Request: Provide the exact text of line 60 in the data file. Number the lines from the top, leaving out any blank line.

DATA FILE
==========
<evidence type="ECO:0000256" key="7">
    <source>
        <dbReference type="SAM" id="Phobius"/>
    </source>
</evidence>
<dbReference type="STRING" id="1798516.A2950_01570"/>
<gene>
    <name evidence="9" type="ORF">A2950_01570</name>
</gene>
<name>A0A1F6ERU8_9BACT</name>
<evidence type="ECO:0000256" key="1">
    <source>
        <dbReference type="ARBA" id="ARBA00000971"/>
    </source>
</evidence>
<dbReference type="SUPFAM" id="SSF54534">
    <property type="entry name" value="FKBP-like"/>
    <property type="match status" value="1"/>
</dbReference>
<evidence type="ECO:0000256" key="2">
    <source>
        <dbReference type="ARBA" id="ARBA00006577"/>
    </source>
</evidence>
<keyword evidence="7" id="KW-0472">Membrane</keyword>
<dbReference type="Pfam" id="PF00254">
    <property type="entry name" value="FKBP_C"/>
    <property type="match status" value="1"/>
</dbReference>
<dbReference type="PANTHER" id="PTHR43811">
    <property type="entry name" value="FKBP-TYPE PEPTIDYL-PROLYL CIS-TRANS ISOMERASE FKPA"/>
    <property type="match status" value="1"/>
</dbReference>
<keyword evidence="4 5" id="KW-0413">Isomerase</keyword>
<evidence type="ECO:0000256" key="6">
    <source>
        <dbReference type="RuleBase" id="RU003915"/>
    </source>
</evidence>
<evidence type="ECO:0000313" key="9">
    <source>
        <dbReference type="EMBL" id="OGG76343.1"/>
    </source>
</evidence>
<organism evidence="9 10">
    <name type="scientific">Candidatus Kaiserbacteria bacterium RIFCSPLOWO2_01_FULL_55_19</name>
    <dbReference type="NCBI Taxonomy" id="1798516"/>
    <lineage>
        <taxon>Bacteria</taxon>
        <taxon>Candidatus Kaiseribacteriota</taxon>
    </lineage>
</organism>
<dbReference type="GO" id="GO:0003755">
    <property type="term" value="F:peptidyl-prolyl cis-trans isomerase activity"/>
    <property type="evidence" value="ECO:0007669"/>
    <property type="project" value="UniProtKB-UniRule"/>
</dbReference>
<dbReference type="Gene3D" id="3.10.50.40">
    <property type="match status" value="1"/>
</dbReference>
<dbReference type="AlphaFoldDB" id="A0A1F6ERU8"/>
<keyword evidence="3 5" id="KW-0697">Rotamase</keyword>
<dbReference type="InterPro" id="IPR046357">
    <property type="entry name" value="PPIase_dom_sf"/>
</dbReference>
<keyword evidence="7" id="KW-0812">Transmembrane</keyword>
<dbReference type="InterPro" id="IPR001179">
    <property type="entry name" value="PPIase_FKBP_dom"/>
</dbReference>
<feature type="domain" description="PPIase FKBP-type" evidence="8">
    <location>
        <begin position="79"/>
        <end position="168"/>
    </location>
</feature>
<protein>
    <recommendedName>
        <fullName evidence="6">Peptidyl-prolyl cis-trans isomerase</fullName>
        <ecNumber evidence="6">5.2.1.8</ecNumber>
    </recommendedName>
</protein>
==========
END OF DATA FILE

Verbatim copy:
</dbReference>